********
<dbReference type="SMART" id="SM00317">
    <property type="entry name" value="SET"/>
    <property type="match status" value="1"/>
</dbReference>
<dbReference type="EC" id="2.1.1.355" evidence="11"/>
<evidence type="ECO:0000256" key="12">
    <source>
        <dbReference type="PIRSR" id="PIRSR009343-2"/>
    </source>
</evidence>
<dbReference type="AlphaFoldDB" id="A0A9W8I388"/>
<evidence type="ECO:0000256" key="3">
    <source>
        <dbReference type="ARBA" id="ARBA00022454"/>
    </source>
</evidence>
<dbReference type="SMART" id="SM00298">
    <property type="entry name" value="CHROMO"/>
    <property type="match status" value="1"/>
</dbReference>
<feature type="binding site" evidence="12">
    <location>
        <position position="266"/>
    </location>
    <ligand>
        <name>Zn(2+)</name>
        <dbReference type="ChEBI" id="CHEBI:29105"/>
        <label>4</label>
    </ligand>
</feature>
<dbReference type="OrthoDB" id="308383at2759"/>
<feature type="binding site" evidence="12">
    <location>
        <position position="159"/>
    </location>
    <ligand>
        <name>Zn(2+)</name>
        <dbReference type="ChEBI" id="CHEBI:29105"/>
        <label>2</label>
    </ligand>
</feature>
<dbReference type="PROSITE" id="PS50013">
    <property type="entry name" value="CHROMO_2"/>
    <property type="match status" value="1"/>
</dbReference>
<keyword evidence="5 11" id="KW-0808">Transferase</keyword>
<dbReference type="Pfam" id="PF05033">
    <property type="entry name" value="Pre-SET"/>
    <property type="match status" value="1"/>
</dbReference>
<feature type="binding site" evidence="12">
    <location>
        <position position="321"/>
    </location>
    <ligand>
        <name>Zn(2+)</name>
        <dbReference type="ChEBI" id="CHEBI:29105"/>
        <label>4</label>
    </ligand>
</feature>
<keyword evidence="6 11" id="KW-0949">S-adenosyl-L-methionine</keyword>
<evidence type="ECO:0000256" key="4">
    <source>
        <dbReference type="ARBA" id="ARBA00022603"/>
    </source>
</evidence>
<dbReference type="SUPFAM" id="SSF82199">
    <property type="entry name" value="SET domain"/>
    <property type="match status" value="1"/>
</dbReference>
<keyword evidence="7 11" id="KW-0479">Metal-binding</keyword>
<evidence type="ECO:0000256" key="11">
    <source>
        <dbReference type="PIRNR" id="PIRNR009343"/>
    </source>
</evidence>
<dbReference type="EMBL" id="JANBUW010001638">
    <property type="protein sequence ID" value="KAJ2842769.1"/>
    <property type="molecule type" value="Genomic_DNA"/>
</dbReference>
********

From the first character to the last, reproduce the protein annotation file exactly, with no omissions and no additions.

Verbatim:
<dbReference type="SMART" id="SM00317">
    <property type="entry name" value="SET"/>
    <property type="match status" value="1"/>
</dbReference>
<dbReference type="EC" id="2.1.1.355" evidence="11"/>
<evidence type="ECO:0000256" key="12">
    <source>
        <dbReference type="PIRSR" id="PIRSR009343-2"/>
    </source>
</evidence>
<dbReference type="AlphaFoldDB" id="A0A9W8I388"/>
<evidence type="ECO:0000256" key="3">
    <source>
        <dbReference type="ARBA" id="ARBA00022454"/>
    </source>
</evidence>
<dbReference type="SMART" id="SM00298">
    <property type="entry name" value="CHROMO"/>
    <property type="match status" value="1"/>
</dbReference>
<feature type="binding site" evidence="12">
    <location>
        <position position="266"/>
    </location>
    <ligand>
        <name>Zn(2+)</name>
        <dbReference type="ChEBI" id="CHEBI:29105"/>
        <label>4</label>
    </ligand>
</feature>
<dbReference type="OrthoDB" id="308383at2759"/>
<feature type="binding site" evidence="12">
    <location>
        <position position="159"/>
    </location>
    <ligand>
        <name>Zn(2+)</name>
        <dbReference type="ChEBI" id="CHEBI:29105"/>
        <label>2</label>
    </ligand>
</feature>
<dbReference type="PROSITE" id="PS50013">
    <property type="entry name" value="CHROMO_2"/>
    <property type="match status" value="1"/>
</dbReference>
<keyword evidence="5 11" id="KW-0808">Transferase</keyword>
<dbReference type="Pfam" id="PF05033">
    <property type="entry name" value="Pre-SET"/>
    <property type="match status" value="1"/>
</dbReference>
<feature type="binding site" evidence="12">
    <location>
        <position position="321"/>
    </location>
    <ligand>
        <name>Zn(2+)</name>
        <dbReference type="ChEBI" id="CHEBI:29105"/>
        <label>4</label>
    </ligand>
</feature>
<keyword evidence="6 11" id="KW-0949">S-adenosyl-L-methionine</keyword>
<evidence type="ECO:0000256" key="4">
    <source>
        <dbReference type="ARBA" id="ARBA00022603"/>
    </source>
</evidence>
<dbReference type="SUPFAM" id="SSF82199">
    <property type="entry name" value="SET domain"/>
    <property type="match status" value="1"/>
</dbReference>
<keyword evidence="7 11" id="KW-0479">Metal-binding</keyword>
<evidence type="ECO:0000256" key="11">
    <source>
        <dbReference type="PIRNR" id="PIRNR009343"/>
    </source>
</evidence>
<dbReference type="EMBL" id="JANBUW010001638">
    <property type="protein sequence ID" value="KAJ2842769.1"/>
    <property type="molecule type" value="Genomic_DNA"/>
</dbReference>